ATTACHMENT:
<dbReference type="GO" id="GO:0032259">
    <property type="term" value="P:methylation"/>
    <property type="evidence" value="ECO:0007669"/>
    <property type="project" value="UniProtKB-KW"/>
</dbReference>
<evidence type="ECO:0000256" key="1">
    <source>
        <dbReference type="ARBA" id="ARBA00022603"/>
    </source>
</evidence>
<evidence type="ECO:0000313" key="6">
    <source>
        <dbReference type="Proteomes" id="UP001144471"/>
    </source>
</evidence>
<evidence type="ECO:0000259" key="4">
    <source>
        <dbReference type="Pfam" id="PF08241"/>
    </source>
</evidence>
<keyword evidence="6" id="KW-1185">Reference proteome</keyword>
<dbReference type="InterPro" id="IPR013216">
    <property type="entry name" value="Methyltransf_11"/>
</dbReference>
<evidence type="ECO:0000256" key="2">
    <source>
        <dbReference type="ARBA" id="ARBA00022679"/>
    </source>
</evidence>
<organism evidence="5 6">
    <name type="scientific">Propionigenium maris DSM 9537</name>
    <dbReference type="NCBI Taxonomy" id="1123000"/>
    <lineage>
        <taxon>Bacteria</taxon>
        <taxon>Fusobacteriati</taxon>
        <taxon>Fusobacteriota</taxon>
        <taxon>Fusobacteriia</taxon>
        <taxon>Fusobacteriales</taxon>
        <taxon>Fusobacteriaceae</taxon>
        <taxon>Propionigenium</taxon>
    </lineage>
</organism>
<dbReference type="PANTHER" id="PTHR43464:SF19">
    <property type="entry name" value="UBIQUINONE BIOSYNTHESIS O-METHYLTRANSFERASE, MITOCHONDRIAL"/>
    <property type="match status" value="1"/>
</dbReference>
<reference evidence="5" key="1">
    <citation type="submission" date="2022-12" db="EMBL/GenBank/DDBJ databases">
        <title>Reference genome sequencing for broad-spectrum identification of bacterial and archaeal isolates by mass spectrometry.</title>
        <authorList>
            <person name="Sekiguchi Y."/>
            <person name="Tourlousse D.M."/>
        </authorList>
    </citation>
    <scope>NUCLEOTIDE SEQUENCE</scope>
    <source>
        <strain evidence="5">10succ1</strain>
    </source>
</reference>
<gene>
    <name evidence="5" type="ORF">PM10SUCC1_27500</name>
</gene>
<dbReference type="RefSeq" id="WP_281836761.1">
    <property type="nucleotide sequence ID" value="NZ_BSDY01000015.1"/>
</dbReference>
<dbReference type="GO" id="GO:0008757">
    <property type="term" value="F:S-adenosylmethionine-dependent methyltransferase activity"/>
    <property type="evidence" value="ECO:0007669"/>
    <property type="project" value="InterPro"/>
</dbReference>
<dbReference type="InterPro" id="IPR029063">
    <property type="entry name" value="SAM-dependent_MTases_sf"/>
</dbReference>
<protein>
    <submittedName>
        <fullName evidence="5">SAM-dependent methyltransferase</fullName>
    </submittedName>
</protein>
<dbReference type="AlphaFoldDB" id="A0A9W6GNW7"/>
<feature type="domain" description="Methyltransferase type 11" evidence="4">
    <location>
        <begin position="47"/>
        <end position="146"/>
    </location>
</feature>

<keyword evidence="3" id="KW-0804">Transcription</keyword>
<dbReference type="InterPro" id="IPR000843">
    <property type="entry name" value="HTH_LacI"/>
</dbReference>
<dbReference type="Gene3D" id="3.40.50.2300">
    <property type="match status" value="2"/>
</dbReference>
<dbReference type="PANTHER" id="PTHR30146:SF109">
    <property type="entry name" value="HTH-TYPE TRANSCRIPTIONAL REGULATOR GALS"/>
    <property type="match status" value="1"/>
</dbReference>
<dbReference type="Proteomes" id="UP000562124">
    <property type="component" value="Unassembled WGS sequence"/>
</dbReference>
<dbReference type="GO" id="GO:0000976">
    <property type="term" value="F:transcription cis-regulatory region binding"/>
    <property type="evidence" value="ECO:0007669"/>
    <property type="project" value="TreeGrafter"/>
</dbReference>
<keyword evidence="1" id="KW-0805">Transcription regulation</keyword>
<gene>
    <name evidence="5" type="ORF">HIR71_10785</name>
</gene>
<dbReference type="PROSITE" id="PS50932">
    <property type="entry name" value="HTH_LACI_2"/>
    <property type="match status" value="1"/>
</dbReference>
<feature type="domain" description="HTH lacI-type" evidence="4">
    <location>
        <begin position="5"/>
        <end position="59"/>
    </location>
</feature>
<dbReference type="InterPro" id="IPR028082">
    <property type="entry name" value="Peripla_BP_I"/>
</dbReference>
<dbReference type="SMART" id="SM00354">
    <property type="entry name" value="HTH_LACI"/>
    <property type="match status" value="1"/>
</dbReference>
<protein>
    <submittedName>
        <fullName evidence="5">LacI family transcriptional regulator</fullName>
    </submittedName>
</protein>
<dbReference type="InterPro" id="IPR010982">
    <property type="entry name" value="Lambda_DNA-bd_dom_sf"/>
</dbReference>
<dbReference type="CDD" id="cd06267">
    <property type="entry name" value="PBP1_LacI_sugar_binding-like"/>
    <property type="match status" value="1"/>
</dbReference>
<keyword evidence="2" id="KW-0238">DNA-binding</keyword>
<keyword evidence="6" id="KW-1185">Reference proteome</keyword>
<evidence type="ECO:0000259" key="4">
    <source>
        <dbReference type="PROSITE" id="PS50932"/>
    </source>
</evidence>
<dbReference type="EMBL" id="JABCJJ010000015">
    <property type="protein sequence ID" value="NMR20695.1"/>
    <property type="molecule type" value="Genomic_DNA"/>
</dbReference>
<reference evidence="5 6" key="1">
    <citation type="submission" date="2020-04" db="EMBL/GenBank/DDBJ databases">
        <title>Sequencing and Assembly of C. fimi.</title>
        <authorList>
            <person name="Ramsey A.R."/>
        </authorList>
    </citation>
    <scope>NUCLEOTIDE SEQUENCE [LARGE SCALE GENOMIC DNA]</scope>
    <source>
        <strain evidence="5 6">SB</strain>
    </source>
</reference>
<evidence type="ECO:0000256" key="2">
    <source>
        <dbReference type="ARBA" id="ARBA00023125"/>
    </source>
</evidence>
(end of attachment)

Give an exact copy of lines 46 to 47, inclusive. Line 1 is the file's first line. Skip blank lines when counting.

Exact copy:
</dbReference>
<reference evidence="5" key="1">